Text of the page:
Senate Garage is Uptown’s latest event space

The view from the buffet table. (Photo: Phyllis McCabe)

The view from the buffet table. (Photo: Phyllis McCabe)

What was once a water-filter factory that just happened to be plunked down next door to the birthplace of democratic government in New York State is now the Senate Garage.

The building at the corner of Fair and North Front streets bought a while back by New York City folk Don and Judy Tallerman also hosts Rhino Records and the “Google-ish” offices of the Tallermans’ DragonSearch Internet marketing firm.

The original breaker panel is preserved as a design element. (Photo: Phyllis McCabe)

The original breaker panel is preserved as a design element. (Photo: Phyllis McCabe)


“My husband and I have always wanted to buy an industrial building and convert it into something,” said Judy Tallerman at last week’s open house. “This is amazing — it’s an industrial space next to these beautiful grounds.”

Originally the plan was to rent out the downstairs portion which was turned into the Senate Garage, but a tenant could not be lured and the Tallermans, Judy said, didn’t want to divide it. And, Judy said, they received a few requests from people looking to get married “in the space as raw space.” So, they recruited Woodstock-based designer Mari Mulshenock to help them transform the “filthy” old factory into a clean and cool-looking place for events of all kinds. It’s set up for caterers and can hold about 550 people.

Judy Tallerman and Mulshenock collaborated on the design, which preserves some of the building’s visually striking industrial era/Steampunk elements and adds retro-modern touches like Edison lamps.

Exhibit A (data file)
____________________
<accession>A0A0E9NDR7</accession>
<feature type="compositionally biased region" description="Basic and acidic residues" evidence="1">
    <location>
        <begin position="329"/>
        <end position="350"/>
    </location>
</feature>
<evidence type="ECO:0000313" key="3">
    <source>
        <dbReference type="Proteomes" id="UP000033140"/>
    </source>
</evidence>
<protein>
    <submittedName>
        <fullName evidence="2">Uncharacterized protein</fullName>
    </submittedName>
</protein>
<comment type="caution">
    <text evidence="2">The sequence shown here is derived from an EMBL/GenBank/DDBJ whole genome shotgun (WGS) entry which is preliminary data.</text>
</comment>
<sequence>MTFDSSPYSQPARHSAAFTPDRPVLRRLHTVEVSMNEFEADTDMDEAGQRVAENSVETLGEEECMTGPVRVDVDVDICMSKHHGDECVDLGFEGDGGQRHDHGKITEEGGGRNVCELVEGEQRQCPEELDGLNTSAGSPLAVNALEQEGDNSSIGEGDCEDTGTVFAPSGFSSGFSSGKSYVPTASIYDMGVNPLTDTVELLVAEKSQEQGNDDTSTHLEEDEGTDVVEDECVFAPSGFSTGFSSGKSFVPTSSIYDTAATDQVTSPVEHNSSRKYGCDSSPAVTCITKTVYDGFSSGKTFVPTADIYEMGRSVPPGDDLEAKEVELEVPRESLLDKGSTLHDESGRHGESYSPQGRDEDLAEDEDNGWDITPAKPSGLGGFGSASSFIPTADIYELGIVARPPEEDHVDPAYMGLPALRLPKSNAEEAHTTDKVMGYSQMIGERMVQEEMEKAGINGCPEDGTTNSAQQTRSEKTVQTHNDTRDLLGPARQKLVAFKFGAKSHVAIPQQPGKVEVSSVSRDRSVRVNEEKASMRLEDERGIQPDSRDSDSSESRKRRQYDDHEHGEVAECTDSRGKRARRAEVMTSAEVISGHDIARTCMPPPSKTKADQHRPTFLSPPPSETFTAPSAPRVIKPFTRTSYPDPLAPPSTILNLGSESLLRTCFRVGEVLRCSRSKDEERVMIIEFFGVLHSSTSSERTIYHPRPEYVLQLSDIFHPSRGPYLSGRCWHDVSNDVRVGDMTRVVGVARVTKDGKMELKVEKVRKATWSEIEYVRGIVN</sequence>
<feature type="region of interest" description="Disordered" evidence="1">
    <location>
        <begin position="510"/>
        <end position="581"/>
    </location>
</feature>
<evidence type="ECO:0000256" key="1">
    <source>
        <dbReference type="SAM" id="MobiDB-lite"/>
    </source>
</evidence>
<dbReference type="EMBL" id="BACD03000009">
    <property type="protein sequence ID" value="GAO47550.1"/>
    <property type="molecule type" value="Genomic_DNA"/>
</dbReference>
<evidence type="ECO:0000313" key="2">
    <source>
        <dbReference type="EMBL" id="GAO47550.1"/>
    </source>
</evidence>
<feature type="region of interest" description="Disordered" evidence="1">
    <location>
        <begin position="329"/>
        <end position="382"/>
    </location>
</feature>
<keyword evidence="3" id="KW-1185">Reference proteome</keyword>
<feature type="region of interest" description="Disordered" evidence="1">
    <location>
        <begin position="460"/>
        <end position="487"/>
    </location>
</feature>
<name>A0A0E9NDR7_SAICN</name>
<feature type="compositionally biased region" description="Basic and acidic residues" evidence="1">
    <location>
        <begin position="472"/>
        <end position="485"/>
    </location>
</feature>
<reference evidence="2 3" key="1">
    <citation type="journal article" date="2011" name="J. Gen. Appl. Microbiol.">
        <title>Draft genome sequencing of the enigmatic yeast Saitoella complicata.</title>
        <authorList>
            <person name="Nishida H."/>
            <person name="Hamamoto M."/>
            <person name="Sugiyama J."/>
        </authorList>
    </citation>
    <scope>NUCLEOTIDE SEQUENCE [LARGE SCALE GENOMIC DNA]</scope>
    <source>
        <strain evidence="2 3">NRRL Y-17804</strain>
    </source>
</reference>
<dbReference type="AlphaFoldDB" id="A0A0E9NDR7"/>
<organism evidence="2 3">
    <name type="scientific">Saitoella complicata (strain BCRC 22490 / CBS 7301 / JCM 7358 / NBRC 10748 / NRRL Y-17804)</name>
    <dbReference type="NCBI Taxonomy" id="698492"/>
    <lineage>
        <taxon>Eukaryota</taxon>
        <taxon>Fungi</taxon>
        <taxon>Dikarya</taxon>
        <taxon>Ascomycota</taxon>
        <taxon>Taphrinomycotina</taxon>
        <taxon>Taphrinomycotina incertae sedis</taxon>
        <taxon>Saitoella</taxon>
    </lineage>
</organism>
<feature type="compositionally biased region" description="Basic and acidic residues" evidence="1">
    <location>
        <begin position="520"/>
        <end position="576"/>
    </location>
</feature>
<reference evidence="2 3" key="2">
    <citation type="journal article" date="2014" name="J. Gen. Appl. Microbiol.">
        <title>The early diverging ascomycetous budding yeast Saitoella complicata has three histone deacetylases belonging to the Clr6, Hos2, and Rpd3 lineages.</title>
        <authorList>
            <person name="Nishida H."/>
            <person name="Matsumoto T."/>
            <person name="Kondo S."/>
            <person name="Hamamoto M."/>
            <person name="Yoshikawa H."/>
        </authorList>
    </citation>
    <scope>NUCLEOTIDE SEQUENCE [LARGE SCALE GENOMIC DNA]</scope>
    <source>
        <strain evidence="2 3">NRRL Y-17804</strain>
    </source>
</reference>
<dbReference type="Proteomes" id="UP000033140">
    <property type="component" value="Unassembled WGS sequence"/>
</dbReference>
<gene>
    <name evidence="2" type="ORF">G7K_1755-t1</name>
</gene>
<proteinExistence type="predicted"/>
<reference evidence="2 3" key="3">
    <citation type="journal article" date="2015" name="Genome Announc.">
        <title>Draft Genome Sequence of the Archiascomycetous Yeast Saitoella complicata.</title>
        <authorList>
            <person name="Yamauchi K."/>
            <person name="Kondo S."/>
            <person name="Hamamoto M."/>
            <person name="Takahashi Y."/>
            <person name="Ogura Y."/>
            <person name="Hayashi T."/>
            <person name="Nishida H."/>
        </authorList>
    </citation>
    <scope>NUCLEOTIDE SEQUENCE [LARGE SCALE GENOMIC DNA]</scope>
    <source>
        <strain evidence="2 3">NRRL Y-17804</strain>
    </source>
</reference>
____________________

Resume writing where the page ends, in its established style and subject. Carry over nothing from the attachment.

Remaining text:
“We were pretty much trying to keep the existing architectural steel and the industrial feeling, with a soft tone to it,” said Mulshenock.

“We wanted to keep the industrial space authentic,” said Judy. “We wanted to keep the concrete floor [which is now polished] and we wanted to keep the open ceiling, but we wanted to create an elegance as well.”

Substantial elegance is indeed provided by an alcove called “The Red Velvet Room.” While the ghosts of Stanford White and Evelyn Nesbit might bemoan the lack of a swing, the comfy antique furniture that is there helps the space serve as either a lounge or a separate, close off-able area for a bride to prepare herself.

The process took about two years, in total — DragonSearch and Rhino set up their shops in 2014; finishing the Garage took about six months.

“I’m looking for all major events to be held here,” said Garage manager Carl Harris, who, conveniently, is also park supervisor of the Senate House site. “Corporate, weddings, business parties — I want to open it up to the general public. I want people to understand we have a place here that’s available, that’s very reasonable, price-wise.”

Edison lamps are in abundance. (Photo: Phyllis McCabe)

Edison lamps are in abundance. (Photo: Phyllis McCabe)

Harris, who’s worked at the Senate House for the last 30 years, noted that Uptown is “evolving very quickly” and said it’s a huge plus to have this kind of a space in a neighborhood emerging at a rapid pace. “I truly feel we’re on the verge of something,” he said, pointing out that several new hotel projects are on the drawing board for the area. “That means tourism. That means people coming here, looking for spaces.”

“We’re actually getting people from Brooklyn, which is wonderful,” said Judy.

Harris added that the Garage is cooperating with the state to offer a package where both the indoor space and the garden can be used.

Weddings are a different kind of tourist attraction, one which can bring guests to places they maybe/probably wouldn’t have visited of their own free will. Speaking of which, joked Judy, “If anyone needs to have a shotgun wedding, have them call us because we’re a new venue and have a lot of availability for the summer.”

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